A proposal to open the Florida electric market to small-scale renewable energy production was squelched by the Senate energy committee on Monday by a 10-4 vote, as they passed a renewable energy bill that allows the state's largest utilities to raise rates $400 million over five years.
The proposal, by Sen. Thad Altman, a Viera Republican, would have required that 20 percent of the renewable energy to go to smaller companies, not just the electric monopolies.
"This is an idea whose time is right,'' Altman said. He said that the era is over for one-source energy production and an energy market dominated by the electric monopoly. “This is an opportunity to allow our small producers get a chance so they can succeed."
The committee gave the solar industry a smaller consolation prize, however, voting to require that 5 percent of the renewable energy authorized would go to small scale solar projects and requiring homeowners who produce excess energy from their rooftop solar to be allowed to sell it back to the industry.
To a packed hearing room, Sen. Lisbeth Benacquisto described her bill to open the door for more large-scale solar power plants built by Florida’s electricity giants. She describe it as a bill about energy conservation as it allows public utilities to perform a free enrgy audit of commercial properties.
The committee capped the cost of the renewable projects at 2 percent of a customers' monthly electricity bill, but rejected an amendment by Sen. Mike Fasano that would have made it a one-time increase to the utility bill, rather than one that continues over the five years.
Benacquisto, R-Wellington, suggested that the bill was "not a blank check" for the utilities. “This is the strongest statement that has ever been contemplated before…we will not let this industry take hold at the expense of the ratepayer,’’ said Benaquisto, the chairwoman of the committee.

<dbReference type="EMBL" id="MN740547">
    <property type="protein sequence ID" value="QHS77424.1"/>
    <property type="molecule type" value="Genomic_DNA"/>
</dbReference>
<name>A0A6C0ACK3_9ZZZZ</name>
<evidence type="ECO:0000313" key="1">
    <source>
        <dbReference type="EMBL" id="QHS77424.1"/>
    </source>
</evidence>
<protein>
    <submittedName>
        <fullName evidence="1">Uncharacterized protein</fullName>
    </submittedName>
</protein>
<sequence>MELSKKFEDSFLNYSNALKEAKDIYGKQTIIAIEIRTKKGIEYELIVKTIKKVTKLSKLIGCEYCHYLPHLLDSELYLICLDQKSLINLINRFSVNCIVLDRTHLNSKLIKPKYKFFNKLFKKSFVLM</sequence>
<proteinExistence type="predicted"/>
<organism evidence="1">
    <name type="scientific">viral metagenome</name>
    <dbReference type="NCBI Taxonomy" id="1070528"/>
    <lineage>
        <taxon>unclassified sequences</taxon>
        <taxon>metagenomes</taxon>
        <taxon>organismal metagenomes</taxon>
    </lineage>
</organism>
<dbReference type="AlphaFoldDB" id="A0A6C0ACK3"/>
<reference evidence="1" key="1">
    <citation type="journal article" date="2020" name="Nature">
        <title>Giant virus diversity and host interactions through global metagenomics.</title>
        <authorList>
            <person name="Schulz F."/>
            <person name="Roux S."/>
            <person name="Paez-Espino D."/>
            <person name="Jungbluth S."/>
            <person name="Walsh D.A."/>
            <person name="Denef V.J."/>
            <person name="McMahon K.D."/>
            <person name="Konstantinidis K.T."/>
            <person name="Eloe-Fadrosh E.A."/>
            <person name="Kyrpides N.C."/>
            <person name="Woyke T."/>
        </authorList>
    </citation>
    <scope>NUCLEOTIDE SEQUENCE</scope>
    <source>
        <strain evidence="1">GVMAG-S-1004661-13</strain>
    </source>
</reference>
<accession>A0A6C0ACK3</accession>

But former Pubic Service Commissioner Nathan Skop warned the committee that the greatest beneficiary of the bill, Florida Power & Light, already charges customers $1.01 per month for its solar energy plants and the bill would allow them to raise rates another $2.40 a month. Progress Energy, by constrast would be allowed to raise rates as much as $3.81 a month but is not supporting the bill.
"This is a legislative tax on Florida ratepayers," Skop said, adding it was also a handout to FPL, which has raised its dividends 15 percent since its rate increase was rejected by the PSC.
Speaking for the bill was the Florida Chamber of Commerce lobbyist David Hart who said it was needed to meet the future growth in demand for electricity. But Fasano challenged him:
"So the chamber has changed its position and supports a tax increase? he asked. "It's a $350-400 million tax increase each year. That includes the businesses that belong to the local chambers."
Hart said he believes the rate increase is a "small amount to pay" and added "we don't view it as a tax increase."